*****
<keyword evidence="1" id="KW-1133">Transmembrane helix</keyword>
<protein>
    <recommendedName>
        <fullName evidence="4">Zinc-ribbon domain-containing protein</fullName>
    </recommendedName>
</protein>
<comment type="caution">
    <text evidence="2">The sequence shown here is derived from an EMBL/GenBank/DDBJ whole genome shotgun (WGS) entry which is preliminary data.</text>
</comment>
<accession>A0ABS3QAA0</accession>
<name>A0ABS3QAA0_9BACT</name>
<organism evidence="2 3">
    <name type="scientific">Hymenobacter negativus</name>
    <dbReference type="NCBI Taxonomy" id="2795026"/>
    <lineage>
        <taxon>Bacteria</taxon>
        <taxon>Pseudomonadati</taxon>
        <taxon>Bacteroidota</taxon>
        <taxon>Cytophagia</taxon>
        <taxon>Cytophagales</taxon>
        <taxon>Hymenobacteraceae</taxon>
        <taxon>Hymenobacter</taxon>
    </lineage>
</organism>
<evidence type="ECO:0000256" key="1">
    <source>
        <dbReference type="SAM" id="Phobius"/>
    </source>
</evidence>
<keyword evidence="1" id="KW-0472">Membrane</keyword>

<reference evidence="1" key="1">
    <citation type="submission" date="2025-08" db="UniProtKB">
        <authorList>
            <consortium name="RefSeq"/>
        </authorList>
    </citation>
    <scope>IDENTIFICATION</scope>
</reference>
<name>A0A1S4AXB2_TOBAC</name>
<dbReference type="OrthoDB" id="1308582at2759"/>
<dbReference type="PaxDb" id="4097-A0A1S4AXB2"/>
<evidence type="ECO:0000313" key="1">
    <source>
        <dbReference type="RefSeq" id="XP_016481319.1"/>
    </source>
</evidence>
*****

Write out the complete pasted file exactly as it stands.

<keyword evidence="1" id="KW-1133">Transmembrane helix</keyword>
<protein>
    <recommendedName>
        <fullName evidence="4">Zinc-ribbon domain-containing protein</fullName>
    </recommendedName>
</protein>
<comment type="caution">
    <text evidence="2">The sequence shown here is derived from an EMBL/GenBank/DDBJ whole genome shotgun (WGS) entry which is preliminary data.</text>
</comment>
<accession>A0ABS3QAA0</accession>
<name>A0ABS3QAA0_9BACT</name>
<organism evidence="2 3">
    <name type="scientific">Hymenobacter negativus</name>
    <dbReference type="NCBI Taxonomy" id="2795026"/>
    <lineage>
        <taxon>Bacteria</taxon>
        <taxon>Pseudomonadati</taxon>
        <taxon>Bacteroidota</taxon>
        <taxon>Cytophagia</taxon>
        <taxon>Cytophagales</taxon>
        <taxon>Hymenobacteraceae</taxon>
        <taxon>Hymenobacter</taxon>
    </lineage>
</organism>
<evidence type="ECO:0000256" key="1">
    <source>
        <dbReference type="SAM" id="Phobius"/>
    </source>
</evidence>
<keyword evidence="1" id="KW-0472">Membrane</keyword>

<reference evidence="1" key="1">
    <citation type="submission" date="2025-08" db="UniProtKB">
        <authorList>
            <consortium name="RefSeq"/>
        </authorList>
    </citation>
    <scope>IDENTIFICATION</scope>
</reference>
<name>A0A1S4AXB2_TOBAC</name>
<dbReference type="OrthoDB" id="1308582at2759"/>
<dbReference type="PaxDb" id="4097-A0A1S4AXB2"/>
<evidence type="ECO:0000313" key="1">
    <source>
        <dbReference type="RefSeq" id="XP_016481319.1"/>
    </source>
</evidence>